This morning I noticed that Bethesda Theatre is showing two of my hometown’s favorites in their 2009 Off-Broadway Series. Yesterday, Menopause the Musical “A Hilarious Celebration of Women and the Change” opened at the theater. Come May, Mike Dugan’s one-man-performance “Men Fake Foreplay” will open. The website for the later, I was interested to find, contains praise-filled blurbs from both the Syracuse New Times and the Auburn Citizen.
Menopause remixes pop songs into topical parody: i.e. “Puff, My God I’m Draggin,” “It on My Hips” (nee’ It’s in His Kiss) and “Stayin Awake, Stayin Awake.” The popularity of this show alone intrigues me. Reviews assert that you “can’t help but laugh” and I’m willing to believe it.
“Men Fake Foreplay” has garnered similar accolades (not only from the New Times) but I’m skeptical. Maybe it’s the women’s-studies-heteronormativity flag going up in my liberal arts brain. The show is billed as a self-aware, frank discussion of the unfortunate secrets of men approaching women. One of the pull-quotes from the book by the same title begins thus:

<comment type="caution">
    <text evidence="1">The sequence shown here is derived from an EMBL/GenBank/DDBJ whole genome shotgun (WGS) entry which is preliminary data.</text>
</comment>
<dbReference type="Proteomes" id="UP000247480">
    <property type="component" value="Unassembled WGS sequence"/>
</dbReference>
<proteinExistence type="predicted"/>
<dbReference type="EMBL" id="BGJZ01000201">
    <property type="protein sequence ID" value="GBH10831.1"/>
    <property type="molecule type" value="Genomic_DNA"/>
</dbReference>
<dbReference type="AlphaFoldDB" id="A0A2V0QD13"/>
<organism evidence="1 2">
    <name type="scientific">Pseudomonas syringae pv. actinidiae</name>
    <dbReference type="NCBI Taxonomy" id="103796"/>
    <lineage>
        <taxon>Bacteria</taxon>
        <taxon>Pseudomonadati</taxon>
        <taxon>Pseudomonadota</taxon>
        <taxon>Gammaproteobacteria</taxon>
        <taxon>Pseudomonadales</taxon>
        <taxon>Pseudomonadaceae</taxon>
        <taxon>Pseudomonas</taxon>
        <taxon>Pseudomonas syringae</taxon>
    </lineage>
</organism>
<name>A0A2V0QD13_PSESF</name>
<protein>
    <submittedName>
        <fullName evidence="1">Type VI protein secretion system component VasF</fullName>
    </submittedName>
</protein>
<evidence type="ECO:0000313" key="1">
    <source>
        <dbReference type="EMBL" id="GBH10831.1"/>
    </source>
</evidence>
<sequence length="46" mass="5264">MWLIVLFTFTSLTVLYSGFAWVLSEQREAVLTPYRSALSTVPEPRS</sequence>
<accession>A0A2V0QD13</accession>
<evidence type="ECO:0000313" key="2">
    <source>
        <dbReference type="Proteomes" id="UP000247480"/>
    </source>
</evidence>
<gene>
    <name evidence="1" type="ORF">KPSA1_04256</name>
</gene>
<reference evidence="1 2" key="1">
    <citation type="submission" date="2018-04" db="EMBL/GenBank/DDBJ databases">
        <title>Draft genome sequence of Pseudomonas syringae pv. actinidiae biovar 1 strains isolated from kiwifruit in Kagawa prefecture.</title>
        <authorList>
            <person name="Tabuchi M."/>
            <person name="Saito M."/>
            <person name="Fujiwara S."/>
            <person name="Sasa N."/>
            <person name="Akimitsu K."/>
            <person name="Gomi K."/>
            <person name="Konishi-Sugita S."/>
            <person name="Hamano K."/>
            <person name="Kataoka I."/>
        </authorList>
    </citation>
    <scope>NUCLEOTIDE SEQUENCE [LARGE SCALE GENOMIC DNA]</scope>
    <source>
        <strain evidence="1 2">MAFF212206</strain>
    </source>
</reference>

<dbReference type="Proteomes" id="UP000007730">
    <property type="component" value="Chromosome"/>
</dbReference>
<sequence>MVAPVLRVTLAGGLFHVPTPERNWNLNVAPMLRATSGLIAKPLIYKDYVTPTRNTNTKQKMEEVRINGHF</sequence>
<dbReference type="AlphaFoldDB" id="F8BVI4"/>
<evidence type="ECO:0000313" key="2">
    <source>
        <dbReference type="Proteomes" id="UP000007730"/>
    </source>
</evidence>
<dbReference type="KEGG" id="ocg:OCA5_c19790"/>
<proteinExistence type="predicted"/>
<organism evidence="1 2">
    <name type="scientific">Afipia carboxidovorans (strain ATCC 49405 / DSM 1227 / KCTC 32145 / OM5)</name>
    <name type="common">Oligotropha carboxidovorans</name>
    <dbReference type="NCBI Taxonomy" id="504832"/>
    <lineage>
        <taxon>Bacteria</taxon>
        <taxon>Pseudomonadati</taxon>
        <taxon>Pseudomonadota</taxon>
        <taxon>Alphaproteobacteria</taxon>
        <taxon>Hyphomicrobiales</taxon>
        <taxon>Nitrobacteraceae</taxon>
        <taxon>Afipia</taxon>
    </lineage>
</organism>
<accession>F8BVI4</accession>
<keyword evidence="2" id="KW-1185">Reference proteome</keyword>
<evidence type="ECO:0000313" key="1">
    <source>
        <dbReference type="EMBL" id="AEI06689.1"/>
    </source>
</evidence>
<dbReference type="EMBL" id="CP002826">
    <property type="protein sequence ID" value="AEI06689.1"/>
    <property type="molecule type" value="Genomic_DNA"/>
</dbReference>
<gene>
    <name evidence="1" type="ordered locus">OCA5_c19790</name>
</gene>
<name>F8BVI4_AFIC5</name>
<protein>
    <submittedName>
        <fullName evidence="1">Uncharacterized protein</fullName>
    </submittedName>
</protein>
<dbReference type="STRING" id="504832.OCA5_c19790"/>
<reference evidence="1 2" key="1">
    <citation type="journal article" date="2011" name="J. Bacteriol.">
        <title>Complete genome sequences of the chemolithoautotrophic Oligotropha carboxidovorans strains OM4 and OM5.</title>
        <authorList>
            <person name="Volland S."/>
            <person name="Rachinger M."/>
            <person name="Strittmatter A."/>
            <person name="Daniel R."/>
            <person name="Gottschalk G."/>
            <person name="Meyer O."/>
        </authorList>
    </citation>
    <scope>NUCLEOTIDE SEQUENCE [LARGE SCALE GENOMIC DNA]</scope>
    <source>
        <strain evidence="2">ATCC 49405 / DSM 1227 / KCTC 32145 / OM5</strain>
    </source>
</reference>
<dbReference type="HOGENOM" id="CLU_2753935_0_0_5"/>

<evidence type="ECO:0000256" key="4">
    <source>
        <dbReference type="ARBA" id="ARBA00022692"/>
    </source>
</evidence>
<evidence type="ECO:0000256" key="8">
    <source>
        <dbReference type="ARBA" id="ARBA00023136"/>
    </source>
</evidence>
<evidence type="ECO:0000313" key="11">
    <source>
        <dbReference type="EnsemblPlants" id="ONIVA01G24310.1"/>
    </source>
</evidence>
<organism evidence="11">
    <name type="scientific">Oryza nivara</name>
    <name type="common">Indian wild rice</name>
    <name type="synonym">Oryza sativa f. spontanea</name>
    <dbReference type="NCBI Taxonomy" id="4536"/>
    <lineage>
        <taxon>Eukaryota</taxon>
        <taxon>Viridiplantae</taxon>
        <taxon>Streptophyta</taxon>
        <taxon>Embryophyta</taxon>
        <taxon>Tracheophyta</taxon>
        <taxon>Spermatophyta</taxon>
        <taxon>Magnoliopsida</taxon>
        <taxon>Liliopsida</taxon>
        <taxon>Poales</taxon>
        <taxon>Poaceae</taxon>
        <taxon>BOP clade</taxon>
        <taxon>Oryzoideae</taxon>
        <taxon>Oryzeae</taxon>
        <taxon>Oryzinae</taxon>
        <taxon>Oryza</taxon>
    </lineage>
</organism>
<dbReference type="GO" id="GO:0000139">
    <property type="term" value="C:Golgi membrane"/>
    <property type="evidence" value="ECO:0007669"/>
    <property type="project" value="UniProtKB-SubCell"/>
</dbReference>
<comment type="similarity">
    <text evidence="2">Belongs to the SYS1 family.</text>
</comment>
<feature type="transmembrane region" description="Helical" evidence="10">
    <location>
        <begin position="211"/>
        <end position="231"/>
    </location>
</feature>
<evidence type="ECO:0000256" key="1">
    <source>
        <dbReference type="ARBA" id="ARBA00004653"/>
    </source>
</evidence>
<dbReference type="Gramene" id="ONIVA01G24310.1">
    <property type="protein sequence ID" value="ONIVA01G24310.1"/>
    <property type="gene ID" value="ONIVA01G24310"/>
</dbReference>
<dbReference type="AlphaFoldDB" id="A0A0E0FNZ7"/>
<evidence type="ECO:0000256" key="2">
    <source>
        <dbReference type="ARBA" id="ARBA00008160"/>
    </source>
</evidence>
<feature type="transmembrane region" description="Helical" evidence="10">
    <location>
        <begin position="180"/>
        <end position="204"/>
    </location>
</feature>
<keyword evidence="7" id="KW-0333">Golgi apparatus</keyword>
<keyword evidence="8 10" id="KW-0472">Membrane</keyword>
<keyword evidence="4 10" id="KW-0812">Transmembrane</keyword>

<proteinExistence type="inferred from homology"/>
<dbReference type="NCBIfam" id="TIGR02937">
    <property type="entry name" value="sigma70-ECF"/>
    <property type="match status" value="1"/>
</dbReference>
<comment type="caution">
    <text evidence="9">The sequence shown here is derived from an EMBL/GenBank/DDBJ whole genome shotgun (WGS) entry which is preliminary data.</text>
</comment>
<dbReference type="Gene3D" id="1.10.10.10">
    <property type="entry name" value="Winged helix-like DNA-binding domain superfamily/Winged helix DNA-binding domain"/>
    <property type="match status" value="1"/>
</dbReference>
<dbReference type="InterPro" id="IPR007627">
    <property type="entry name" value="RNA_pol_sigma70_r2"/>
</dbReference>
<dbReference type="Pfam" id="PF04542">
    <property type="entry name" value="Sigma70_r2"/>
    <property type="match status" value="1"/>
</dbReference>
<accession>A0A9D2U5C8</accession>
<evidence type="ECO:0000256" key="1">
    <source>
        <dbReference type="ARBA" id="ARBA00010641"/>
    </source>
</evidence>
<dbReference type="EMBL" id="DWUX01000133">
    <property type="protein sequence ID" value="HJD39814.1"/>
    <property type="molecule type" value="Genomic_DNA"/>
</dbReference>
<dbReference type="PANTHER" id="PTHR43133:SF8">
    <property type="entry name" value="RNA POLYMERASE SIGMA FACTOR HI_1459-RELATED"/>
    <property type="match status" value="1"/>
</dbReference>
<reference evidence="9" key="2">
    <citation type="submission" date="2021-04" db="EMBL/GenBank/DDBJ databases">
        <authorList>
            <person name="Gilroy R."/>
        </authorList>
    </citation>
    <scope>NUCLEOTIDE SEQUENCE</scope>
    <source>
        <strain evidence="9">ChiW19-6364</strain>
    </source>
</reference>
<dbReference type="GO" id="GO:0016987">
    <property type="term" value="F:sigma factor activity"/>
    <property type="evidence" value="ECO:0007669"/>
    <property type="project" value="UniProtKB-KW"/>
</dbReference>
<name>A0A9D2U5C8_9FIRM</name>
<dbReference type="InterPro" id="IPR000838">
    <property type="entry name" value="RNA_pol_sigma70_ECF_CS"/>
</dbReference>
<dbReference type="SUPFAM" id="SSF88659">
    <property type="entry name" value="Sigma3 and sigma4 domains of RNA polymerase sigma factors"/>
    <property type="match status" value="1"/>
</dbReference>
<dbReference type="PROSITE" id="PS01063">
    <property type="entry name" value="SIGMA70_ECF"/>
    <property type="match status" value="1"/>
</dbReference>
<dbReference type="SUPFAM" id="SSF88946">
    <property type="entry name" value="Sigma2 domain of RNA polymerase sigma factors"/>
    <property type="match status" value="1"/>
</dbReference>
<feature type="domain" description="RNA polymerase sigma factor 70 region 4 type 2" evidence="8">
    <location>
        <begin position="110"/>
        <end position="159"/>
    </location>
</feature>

“Its unrealistic to think that you can have sex with every woman. But its realistic, and more fulfilling, to be admired by all women for the way you treat one of them…”
Okay, good start.
“…Women love having something every other woman desires but cannot have. Think ‘shoes’.”
Like I said, I’m willing to be proven wrong, but I have a sneaking suspicion that this might prickle me as overly-generalizing the thoughts of all men and all women and squishing them into their stereotypical M or F boxes — i.e. Women <3 shoes.
That being said, readers on Amazon’s marketplace all seem to love the book and its overarching theme is treating people right. Who can disagree with that?